Think tank commends commitment to nursery expansion, but highlights birthday discrimination which means some children would face almost a year’s less nursery provision with some families being almost £3,000 worse off
New First Minister Nicola Sturgeon has announced that she intends to double the number of hours of government-funded childcare for 3 and 4 year olds by the end of the next Parliament.
However, independent think tank Reform Scotland has released new figures showing that, unless a loophole in the system is closed, the unintended consequence of the policy will be that many children will be placed at an educational disadvantage, and many families placed at a financial disadvantage, compared to their peers.
Currently, the legal entitlement to government-funded nursery provision starts the term after a child turns three. This means that, for example:
– a child born in August receives a full two years, or 1,200 hours of government-funded provision before starting school
– but a child born in September will receive only 18 months, or 1,000 hours and a child born in January will receive only 15 months, or 800 hours
– the financial disadvantage for families using partnership nurseries means that a child born between September and December loses out by £700 while children born in January and February could lose out by £1,400.
See table below for full information.
While doubling the number of hours of government-funded provision is to be welcomed, unless this birthday discrimination is ended, it also doubles the scale of this problem. As a result, some children would start school having received 800 fewer hours of nursery provision.
Reform Scotland is calling for all children to be given a basic legal entitlement of two years nursery provision, starting in August two years before the child is due to start school, irrespective of their age at the time. This would harmonise nursery provision with the primary school system, where each child is entitled to seven years of education irrespective of their age at the beginning.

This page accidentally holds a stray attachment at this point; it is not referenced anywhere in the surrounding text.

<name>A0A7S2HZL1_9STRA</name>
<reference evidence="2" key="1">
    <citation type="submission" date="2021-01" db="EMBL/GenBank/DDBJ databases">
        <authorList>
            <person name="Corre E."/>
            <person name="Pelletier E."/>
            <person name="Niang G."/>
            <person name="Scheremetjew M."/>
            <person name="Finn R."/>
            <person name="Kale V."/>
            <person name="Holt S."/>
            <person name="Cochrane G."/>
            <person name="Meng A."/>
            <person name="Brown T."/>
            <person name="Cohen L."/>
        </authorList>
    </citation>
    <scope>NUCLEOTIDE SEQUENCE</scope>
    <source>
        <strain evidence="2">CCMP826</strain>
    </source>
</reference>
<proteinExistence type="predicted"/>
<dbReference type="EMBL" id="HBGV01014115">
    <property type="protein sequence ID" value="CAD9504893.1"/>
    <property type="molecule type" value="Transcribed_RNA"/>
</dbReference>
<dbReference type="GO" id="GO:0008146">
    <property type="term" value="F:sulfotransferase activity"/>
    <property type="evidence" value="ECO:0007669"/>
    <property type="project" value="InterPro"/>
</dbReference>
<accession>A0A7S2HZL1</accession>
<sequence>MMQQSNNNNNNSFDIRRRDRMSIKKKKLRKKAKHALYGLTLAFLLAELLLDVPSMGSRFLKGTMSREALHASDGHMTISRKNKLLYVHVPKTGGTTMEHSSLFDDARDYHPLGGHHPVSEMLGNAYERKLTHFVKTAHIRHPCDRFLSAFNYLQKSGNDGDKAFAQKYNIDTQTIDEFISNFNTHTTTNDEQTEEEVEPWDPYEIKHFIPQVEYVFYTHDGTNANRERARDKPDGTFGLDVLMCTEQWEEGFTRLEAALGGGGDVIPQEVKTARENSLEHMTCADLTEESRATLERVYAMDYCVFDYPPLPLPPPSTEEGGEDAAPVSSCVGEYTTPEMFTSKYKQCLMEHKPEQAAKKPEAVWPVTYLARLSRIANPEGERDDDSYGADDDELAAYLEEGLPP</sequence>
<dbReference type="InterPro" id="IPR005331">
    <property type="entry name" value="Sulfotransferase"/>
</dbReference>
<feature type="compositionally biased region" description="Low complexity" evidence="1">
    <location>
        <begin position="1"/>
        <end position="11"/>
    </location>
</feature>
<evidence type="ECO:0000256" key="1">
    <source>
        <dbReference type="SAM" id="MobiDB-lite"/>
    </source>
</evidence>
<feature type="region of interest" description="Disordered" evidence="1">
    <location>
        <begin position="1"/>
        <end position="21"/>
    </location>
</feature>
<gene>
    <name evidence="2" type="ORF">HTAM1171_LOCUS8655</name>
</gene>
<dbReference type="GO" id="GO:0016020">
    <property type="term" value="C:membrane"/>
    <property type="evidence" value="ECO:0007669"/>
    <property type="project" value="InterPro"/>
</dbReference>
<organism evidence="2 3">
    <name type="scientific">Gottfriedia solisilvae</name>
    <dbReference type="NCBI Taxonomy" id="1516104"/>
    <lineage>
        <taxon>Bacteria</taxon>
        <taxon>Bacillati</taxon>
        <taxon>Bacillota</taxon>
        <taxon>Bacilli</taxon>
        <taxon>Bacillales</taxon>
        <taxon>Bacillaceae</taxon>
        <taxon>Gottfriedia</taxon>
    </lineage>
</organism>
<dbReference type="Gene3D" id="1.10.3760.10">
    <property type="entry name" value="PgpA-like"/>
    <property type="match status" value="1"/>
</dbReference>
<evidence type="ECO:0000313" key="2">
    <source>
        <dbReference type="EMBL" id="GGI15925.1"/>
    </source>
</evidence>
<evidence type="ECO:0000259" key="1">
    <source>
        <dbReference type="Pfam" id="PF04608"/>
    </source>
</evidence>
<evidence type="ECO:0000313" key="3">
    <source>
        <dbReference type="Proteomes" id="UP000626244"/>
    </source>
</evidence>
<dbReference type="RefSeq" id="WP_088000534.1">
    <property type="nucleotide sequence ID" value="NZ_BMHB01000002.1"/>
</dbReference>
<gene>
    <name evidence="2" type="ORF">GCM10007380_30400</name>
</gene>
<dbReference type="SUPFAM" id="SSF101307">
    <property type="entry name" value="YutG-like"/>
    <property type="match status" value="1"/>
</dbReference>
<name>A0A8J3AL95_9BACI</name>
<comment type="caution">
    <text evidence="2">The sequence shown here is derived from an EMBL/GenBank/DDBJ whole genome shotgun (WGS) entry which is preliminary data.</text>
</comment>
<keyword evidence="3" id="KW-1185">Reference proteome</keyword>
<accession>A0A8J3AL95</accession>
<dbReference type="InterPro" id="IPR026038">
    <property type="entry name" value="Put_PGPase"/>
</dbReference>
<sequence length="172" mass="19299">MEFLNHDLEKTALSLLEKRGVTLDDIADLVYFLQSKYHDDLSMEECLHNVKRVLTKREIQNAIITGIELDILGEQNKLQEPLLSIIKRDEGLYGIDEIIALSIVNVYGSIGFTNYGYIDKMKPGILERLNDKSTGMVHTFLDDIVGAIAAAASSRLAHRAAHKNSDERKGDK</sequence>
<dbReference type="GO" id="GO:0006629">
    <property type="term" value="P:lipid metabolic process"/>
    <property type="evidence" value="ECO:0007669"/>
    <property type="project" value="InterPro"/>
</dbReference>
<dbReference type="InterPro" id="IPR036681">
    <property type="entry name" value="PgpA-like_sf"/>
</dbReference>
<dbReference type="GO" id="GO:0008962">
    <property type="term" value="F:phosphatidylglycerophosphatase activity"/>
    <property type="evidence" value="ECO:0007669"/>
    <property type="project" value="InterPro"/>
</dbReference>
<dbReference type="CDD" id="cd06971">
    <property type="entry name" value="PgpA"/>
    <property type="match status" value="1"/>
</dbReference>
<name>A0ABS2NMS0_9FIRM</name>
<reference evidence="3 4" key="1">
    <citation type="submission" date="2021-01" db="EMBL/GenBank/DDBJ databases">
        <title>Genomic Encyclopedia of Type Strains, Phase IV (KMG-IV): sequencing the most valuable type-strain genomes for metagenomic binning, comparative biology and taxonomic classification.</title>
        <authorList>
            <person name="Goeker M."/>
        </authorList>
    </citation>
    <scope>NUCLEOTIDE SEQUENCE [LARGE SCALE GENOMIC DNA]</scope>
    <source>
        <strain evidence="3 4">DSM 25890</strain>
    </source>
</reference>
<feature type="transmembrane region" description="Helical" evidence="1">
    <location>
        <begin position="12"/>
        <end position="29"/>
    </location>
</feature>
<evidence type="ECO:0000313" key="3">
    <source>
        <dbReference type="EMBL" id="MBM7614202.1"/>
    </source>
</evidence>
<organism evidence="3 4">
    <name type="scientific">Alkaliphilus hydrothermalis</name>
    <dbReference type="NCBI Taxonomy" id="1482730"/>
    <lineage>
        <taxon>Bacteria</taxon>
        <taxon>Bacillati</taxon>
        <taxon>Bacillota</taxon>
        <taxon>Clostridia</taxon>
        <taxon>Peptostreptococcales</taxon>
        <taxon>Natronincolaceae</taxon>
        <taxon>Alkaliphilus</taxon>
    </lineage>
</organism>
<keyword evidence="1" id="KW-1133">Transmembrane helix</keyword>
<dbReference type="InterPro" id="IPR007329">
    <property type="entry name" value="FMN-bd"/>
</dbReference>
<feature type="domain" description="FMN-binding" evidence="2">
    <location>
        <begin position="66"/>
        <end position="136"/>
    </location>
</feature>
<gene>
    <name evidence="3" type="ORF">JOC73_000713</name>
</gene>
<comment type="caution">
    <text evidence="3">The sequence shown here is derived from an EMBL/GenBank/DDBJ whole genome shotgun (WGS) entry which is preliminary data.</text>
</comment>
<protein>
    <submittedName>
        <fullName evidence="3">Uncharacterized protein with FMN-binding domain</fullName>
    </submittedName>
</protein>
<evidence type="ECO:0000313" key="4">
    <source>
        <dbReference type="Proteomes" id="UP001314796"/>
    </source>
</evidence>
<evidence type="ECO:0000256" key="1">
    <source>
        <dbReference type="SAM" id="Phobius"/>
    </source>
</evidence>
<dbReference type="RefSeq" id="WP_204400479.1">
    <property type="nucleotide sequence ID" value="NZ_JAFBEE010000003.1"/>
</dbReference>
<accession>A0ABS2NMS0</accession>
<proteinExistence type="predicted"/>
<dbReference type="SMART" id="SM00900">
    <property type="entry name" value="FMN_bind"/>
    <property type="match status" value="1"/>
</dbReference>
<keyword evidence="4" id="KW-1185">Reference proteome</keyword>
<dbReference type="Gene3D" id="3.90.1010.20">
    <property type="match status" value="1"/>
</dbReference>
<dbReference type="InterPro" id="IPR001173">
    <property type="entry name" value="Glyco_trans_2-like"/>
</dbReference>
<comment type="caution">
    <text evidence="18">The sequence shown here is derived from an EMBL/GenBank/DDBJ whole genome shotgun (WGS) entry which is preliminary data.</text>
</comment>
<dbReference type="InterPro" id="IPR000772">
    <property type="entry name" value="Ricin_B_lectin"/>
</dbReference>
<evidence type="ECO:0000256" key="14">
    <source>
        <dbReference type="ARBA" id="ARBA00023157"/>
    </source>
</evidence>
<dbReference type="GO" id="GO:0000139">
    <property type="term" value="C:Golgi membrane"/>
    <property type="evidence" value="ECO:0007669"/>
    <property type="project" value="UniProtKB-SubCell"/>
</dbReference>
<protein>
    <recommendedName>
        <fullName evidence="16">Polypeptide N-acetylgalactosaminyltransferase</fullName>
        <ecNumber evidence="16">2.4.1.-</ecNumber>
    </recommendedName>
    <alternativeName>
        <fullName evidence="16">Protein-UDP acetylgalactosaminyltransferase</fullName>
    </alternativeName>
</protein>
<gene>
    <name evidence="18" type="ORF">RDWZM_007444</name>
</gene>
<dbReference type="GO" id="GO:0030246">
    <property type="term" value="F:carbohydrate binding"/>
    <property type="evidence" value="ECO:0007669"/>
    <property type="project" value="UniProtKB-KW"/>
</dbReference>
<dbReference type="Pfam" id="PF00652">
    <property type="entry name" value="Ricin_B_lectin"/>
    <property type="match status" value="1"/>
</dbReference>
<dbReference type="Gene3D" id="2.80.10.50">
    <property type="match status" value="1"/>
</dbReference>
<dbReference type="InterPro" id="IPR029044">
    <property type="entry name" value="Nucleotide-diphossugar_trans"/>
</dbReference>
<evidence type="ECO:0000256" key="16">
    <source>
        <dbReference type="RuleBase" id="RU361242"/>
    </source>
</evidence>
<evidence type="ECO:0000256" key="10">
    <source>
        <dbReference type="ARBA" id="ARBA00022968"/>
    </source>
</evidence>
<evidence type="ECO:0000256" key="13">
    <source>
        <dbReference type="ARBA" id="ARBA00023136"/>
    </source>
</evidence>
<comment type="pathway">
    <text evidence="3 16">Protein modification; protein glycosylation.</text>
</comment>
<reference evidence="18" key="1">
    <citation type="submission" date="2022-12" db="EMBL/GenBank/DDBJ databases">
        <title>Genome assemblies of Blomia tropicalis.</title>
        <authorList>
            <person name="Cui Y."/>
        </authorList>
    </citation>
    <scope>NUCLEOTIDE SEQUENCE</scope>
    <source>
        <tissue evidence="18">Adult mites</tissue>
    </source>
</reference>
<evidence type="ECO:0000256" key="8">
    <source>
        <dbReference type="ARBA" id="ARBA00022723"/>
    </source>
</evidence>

Commenting, Reform Scotland’s Research Director Alison Payne said:
“With nursery playing such a vital role in a child’s educational development, it is unacceptable and unfair that there is such a wide variation in entitlement based simply on the date of a child’s birth. This can leave too many children at an avoidable disadvantage when starting school.
“Nicola Sturgeon’s commitment to childcare is well-known, admirable and welcomed. But the sweet concoction of additional provision leaves a bitter aftertaste for those children who will be disadvantaged when starting school, for no other reason than when they were born.
“Reform Scotland believes that every child should have the same basic entitlement to nursery provision – just as they do to primary school. This is why we believe that nursery provision should start at a fixed point in the year, just as it does for school.
“This may seem like a minor issue when the First Minister is talking about such huge expansion. However, for the 50% of children currently being disadvantaged this needs to be addressed.
“When the roof of your house is leaking, it is best to fix it first before adding an extension. Nicola Sturgeon’s first priority should be to close this loophole.”
NOTES TO EDITORS
1. Reform Scotland is an independent, non-party think tank that aims to set out a better way to deliver increased economic prosperity and more effective public services based on the traditional Scottish principles of limited government, diversity and personal responsibility. Further information is available at www.reformscotland.com
2. The figures for partnership funding are an estimate and based on Edinburgh Council’s partnership funding levels.
3. We have approximated the hours based on an each of the three terms being equal, therefore 200 hours per term.
4. Table 1: Existing birthday discrimination within nursery entitlement
7. Children born in January and February are entitled to defer starting school – the Growing Up In Scotland research, Early Experiences of Primary School, published in 2012 reported that just under 50% did so in 2009.